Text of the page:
Chances are that you know someone who has or had cancer, and maybe you’ve even lost someone close to you because of it. Since there were an estimated 1.7 million new cases of cancer diagnosed in 2016 alone and the number of new cases is predicted to rise to 22 million within the next two decades, there is a need for healthcare workers to diagnose and treat cancer patients. Radiation therapists play an important role in this process, in that they use radiation therapy to treat patients with the goal of killing cancer. If you are thinking about becoming a radiation therapist, it is important to know what to expect, from the challenges and benefits of the job to what the career outlook likes like in the years to come.
Top Four Benefits of Becoming a Radiation Therapist
The first step in becoming a radiation therapist is to get the proper education and certifications. In some instances, it is possible to get a job in radiation therapy with an associate’s degree, but a bachelor’s degree is preferred. You will also have to take a training program specific to radiation therapy and then you’ll need to get licensed to practice in the state you want to work in. You’ll also need a certification from the American Registry of Radiologic Technologists, which means passing an exam. Before diving into the process of becoming a radiation therapist, you should consider the benefits and challenges you may face in this position.
1. Build Personal Relationships
As a radiation therapist, you will get to build close relationships with your patients. Although there are different types of radiation therapy treatments that can change depending on the type and severity of cancer, many patients come to hospitals or cancer centers for radiation treatment several times a week if not daily. This means you’ll see them often, chat with them and be a vital part of their fight to beat cancer.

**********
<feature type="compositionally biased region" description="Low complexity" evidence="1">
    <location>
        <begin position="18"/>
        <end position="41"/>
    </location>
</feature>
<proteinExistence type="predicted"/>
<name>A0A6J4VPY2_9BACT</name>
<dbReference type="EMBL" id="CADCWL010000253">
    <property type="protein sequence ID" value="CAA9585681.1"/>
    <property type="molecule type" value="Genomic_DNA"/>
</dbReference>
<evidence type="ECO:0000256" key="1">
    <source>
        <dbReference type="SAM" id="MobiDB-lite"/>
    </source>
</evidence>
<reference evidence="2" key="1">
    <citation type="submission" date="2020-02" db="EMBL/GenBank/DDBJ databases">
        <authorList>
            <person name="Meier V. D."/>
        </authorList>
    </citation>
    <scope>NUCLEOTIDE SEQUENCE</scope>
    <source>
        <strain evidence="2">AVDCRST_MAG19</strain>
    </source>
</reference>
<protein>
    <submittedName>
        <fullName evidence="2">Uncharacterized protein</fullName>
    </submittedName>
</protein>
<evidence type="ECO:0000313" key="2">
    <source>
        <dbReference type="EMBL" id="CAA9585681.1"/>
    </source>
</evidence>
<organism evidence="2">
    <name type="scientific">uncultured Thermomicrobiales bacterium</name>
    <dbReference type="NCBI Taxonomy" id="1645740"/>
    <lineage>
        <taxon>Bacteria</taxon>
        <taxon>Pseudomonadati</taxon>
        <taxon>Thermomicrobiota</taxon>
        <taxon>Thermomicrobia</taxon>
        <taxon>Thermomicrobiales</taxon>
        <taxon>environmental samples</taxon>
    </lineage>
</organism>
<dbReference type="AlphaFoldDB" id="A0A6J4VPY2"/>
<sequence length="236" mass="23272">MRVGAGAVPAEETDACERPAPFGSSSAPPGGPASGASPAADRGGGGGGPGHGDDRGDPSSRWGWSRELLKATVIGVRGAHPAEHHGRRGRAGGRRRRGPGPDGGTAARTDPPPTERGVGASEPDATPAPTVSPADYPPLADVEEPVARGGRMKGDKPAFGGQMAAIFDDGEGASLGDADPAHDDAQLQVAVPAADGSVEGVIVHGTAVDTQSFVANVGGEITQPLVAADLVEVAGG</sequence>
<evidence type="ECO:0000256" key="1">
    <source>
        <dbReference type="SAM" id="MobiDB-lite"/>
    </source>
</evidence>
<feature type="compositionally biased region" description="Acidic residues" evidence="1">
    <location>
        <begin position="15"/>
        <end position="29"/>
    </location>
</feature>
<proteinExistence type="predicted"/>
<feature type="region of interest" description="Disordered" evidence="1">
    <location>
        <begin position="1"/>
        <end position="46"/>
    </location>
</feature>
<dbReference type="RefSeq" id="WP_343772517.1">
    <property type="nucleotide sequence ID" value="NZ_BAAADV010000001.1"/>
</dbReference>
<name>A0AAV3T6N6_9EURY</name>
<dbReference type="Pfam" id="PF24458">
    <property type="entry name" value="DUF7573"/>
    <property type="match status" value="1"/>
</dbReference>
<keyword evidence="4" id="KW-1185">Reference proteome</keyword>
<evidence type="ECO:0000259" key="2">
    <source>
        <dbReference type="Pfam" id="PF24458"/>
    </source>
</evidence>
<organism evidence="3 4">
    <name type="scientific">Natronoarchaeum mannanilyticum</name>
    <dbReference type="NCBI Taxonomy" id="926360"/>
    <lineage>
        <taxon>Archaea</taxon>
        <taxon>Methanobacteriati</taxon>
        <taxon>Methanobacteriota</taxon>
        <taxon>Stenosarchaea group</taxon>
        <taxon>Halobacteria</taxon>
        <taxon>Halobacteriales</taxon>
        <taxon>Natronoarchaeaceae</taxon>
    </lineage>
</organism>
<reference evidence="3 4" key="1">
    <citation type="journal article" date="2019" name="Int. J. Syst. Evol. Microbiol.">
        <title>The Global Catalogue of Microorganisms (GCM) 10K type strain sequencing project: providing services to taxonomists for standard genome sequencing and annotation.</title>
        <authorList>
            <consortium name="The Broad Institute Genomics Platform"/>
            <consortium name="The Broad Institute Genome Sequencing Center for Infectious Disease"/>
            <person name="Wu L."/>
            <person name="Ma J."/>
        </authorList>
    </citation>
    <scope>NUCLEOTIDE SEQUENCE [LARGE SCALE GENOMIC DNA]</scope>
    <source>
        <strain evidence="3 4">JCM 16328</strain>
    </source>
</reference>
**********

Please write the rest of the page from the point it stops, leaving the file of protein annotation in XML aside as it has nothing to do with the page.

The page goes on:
2. Save Lives
An obvious factor to consider when working any position within the oncology field is that sometimes you will save lives, and sometimes you won’t. This is both the top benefit and the greatest challenge of becoming a radiation therapist. Although it’s rewarding to be there when cancer patients ring the bell of victory in completing treatment, it’s also very heartbreaking to realize that despite your efforts they aren’t going to survive.
3. Travel Radiation Therapy Jobs
Radiation therapy jobs also give you the option to travel the United States. Once you have some experience under your belt, you could take on travel assignments. Allied travel careers let you work for a few weeks at different hospitals or facilities in cities and towns all across the country. This way you get to continue your career while still traveling, which is something not many professional people get the opportunity to do. Although travel radiation therapy jobs come with their own set of benefits and challenges, it is something to consider if you plan on becoming a radiation therapist.
4. Job Security
Another benefit to becoming a radiation therapist is that you will have job security. Healthcare jobs, in general, are in high demand, and considering the number of cancer cases diagnosed each year, radiation therapy jobs are no exception. Cancer diagnoses are growing because of the aging population in the U.S. Just take a look at job outlook for radiation therapists!
Becoming a Radiation Therapist: Job Outlook
- Employment of radiation therapists is projected to grow 14 percent from 2014 to 2024, according to the U.S. Bureau of Labor Statistics. This average growth rate is much faster than all other occupations.
- The median pay for radiation therapists as of 2016 was $80,160 per year
- If you’re wondering about state specific data on radiation therapy jobs, that information is available on the bureau’s website.
Have you already completed the steps to becoming a radiation therapist? Apply for radiation therapy travel jobs today!